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5 food and drink trends the experts wish would just go away

Food trends can be fun, but these are a few we're totally over

We all love food trends. There’s something exciting about being in on the fun and chatting knowingly about delicious newcomers like butter boards and cloud bread. Every now and then, it’s good to jump on the bandwagon because you may find you love something you might not have otherwise tried if not for TikTok or Instagram. We’re all for unique experiences and constantly learning and trying new things. Sometimes, though, these trends outstay their welcome. Sometimes, they just won’t take the hint, which means it’s time to drop the nice manners and scoot them out the door. We’ve chatted with some experts in the food world to find out which of these trends they’re most eager to see go, and we have to admit — we couldn’t agree more.

Molecular Gastronomy kit

Molecular gastronomy

Marissa Johnson, professional event planner and founder of Inflatable Blast, says, “This trend has been around for a while, and it’s time for it to go. We’re all for experimentation in the kitchen, but some of the ‘molecular’ dishes we’ve seen look more like science experiments than food.”

Sure, the unique shapes, flamboyant colors, and wacky preparations that seem to defy science were cool for a while, but we’re over it. More often than not, this trend seems to be all smoke and mirrors without much care put into creating a dish that tastes as beautiful as it looks. Call us old-fashioned, but someone pass the spaghetti bolognese — and hold the liquid nitrogen.

bloody mary garnish

Over-the-top cocktails

Mark Herchuck, Director of Operations at American Social Bar and Kitchen, says he’s fed up with Bloody Mary cocktails with an entire meal as a garnish. “Whenever I see one of these, I guarantee that neither the Bloody Mary nor the mini buffet on top of it will be any good. There’s a ‘wow factor,’ and then there’s whatever that is.”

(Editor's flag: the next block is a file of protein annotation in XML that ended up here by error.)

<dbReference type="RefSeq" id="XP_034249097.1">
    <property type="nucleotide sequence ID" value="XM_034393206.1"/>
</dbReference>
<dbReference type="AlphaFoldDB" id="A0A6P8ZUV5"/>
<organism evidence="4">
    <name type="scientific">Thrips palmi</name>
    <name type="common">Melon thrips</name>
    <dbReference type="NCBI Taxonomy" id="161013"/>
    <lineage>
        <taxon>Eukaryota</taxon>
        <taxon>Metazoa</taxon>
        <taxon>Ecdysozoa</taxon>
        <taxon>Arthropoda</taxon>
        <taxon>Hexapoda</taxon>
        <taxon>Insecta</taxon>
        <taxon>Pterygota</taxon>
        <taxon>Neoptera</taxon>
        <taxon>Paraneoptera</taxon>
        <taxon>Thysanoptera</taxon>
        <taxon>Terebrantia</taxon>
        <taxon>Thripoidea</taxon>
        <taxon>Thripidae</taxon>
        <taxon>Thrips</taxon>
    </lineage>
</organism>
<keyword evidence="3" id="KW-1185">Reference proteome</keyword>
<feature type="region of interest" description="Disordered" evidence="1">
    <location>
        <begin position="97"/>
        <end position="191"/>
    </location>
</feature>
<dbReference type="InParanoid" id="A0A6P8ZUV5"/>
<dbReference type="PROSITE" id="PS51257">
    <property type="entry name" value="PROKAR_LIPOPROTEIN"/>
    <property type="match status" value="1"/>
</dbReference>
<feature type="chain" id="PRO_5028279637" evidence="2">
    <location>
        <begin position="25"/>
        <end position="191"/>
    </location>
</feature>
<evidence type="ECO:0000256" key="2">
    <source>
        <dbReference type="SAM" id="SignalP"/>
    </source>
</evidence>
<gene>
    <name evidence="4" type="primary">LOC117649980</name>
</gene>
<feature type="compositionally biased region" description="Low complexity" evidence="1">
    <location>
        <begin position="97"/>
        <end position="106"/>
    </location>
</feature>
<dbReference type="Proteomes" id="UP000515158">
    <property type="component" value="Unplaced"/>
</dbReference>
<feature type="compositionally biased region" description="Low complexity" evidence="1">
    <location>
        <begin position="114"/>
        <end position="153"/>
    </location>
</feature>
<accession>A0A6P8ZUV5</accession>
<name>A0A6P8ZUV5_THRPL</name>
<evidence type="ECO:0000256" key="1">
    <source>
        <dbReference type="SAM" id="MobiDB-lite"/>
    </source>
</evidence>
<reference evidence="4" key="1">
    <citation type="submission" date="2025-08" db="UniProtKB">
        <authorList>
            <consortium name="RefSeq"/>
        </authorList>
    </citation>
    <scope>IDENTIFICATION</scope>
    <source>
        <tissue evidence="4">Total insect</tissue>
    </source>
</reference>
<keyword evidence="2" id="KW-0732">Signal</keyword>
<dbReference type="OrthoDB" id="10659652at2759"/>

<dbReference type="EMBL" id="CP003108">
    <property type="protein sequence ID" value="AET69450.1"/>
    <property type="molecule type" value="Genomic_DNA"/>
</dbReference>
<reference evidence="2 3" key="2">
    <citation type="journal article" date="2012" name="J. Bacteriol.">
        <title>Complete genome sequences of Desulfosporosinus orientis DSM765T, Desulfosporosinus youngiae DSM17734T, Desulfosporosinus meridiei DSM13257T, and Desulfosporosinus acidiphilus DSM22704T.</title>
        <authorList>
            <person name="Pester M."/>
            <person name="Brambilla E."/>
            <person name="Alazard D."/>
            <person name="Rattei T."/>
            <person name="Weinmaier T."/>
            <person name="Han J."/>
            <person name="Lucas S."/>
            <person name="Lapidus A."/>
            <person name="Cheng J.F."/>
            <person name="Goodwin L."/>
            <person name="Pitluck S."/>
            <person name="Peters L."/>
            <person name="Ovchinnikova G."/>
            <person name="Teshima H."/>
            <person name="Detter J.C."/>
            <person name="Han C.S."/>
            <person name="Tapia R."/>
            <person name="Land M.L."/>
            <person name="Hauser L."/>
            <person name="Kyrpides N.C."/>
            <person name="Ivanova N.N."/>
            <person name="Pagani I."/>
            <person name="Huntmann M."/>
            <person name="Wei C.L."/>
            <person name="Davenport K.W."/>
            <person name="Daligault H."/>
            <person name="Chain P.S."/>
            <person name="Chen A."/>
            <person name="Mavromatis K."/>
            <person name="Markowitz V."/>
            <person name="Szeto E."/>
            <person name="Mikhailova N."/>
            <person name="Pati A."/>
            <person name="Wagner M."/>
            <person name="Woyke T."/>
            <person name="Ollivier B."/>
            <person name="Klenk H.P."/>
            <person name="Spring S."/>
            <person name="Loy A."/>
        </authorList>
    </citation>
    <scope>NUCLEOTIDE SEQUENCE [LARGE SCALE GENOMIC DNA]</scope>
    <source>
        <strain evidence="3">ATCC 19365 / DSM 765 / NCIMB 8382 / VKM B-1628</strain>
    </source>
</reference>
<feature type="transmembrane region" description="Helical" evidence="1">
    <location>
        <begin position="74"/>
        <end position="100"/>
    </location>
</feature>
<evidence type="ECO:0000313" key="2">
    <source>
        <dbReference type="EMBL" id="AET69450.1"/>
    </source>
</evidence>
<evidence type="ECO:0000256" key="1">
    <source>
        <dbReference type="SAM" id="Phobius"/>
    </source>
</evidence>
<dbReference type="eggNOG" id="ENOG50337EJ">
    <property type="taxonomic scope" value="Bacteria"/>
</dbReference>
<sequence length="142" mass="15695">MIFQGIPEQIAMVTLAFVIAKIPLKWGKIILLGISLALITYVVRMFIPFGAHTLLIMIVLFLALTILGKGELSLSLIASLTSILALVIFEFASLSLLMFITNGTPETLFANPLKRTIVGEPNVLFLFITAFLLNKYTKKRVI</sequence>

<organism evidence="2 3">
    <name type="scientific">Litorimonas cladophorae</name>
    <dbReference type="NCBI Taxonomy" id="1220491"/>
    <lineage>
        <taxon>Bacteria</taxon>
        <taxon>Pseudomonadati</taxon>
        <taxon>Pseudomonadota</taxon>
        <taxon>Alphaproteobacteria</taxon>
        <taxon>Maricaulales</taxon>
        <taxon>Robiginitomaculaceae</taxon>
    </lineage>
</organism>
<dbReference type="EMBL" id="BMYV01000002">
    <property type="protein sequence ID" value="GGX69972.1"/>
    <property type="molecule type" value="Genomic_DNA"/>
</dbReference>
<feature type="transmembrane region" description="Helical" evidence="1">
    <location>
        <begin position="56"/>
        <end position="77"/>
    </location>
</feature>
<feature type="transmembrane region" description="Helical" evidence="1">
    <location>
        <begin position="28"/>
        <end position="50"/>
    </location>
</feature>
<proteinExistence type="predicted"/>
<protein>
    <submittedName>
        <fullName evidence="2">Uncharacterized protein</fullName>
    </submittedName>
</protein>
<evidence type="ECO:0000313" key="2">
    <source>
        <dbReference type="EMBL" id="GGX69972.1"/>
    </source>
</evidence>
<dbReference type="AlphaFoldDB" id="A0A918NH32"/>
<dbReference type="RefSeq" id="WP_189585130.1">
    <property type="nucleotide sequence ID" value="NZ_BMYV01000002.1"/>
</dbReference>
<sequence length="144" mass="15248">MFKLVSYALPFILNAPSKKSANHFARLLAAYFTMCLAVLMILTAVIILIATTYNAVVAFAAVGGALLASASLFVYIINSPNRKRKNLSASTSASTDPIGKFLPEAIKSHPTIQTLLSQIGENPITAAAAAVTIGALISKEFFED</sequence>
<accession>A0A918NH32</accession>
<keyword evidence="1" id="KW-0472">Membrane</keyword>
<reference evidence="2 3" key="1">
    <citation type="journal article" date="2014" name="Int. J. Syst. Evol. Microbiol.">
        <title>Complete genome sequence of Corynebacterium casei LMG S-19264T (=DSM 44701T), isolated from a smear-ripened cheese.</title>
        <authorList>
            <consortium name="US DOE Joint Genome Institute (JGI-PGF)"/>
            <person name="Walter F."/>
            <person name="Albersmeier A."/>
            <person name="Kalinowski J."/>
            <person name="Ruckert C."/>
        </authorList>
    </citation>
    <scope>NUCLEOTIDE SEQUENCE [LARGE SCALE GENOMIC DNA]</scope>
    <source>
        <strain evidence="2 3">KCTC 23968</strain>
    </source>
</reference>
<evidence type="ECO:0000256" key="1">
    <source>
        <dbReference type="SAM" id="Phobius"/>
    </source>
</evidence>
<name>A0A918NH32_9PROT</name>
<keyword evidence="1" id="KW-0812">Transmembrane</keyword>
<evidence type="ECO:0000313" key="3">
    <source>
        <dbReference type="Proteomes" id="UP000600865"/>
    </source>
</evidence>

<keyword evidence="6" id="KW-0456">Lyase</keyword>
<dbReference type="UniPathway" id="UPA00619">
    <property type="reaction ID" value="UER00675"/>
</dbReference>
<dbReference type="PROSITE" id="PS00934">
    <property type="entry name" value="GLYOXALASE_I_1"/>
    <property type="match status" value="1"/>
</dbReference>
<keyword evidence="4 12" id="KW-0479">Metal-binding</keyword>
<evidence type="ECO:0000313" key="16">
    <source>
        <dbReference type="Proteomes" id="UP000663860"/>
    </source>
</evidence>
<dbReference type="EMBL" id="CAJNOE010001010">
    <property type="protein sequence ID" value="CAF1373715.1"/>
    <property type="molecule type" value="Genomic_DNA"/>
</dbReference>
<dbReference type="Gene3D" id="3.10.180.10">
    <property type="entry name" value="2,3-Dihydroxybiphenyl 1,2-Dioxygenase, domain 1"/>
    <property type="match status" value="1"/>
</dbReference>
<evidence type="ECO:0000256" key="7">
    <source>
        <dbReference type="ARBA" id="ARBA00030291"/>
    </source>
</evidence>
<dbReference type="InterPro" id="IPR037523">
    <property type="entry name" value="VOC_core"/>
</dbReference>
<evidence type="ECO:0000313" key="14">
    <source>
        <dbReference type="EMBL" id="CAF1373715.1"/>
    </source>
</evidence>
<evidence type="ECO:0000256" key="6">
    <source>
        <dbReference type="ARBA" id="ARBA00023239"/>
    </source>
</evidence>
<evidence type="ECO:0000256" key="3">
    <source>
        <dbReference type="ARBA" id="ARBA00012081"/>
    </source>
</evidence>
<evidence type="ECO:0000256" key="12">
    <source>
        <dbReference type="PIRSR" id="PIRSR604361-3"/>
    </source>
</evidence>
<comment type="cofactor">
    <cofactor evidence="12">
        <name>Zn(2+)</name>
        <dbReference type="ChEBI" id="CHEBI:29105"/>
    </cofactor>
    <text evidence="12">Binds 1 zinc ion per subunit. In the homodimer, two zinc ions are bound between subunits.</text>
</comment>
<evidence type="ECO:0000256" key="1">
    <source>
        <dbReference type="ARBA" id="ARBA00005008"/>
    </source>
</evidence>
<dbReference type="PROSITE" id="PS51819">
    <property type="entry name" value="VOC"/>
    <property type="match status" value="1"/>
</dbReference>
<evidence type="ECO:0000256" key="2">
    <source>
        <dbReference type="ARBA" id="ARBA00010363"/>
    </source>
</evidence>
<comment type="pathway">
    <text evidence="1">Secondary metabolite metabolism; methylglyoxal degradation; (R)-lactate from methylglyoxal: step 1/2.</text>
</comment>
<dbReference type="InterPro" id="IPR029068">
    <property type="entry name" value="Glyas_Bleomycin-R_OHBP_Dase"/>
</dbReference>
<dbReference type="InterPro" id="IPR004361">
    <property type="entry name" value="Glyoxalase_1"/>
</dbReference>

We agree with Mark. These drink trends have gotten out of control. If you have to garnish your brunch cocktail with an entire fried chicken and two jars of pickled asparagus, what exactly are you trying to hide? Unfortunately, this trend reaches far beyond the Bloody Mary. Enormously sized and gaudily bedazzled beverages are everywhere, and we’ve had enough.

You know, there’s nothing wrong with a classic martini. Two olives. That’s it.

Salty snacks.

Junk food masquerading as health food

Marissa Johnson also shared with us her frustration about something we’ve been irritated about as well. “It’s great that people are becoming more conscious of their health, but some food companies are taking advantage of this trend by slapping ‘healthy’ labels on products that are anything but.”

In recent years, food labels have become increasingly cryptic, misleading customers into thinking that even their candy bars are “healthy” in some way, shape, or form. Meaningless labels and clever marketing have manipulated and deceived for too long, and we’re ready to kick this trend to the curb.

Homemade kombucha fermented.


This one stings a bit because we do love a good kombucha drink, but maybe it’s time to chill out a little. We’re seeing kombucha absolutely everywhere now, and while it can be delicious, perhaps it’s not quite all it’s cracked up to be in the world of health foods.

Shelly Martin, chef and blogger at Easy Kitchen Guide, has been featured in publications like Food & Wine, Eat This, and Parade. She tells us that “Some experts have pointed out that the claims made about kombucha’s health benefits are often overstated and that it can be expensive compared to other sources of probiotics.”

Chef's table at the Veranda

Food porn for “the gram”

Look. No one cares what you ate for lunch.

Stop ruining the dining experience for yourself and everyone around you by playing the role of influencer. The restaurant has spent a lot of time and money creating an ambiance for you to relax in and enjoy while savoring both the food and the environment. Enjoy it. Also, your dining partner feels like an idiot sitting there with a plate of what was once hot chicken while you get the perfect shot of something no one wants to see. Put the damned phone away.

Lindsay Parrill
Lindsay is a graduate of California Culinary Academy, Le Cordon Bleu, San Francisco, from where she holds a degree in…
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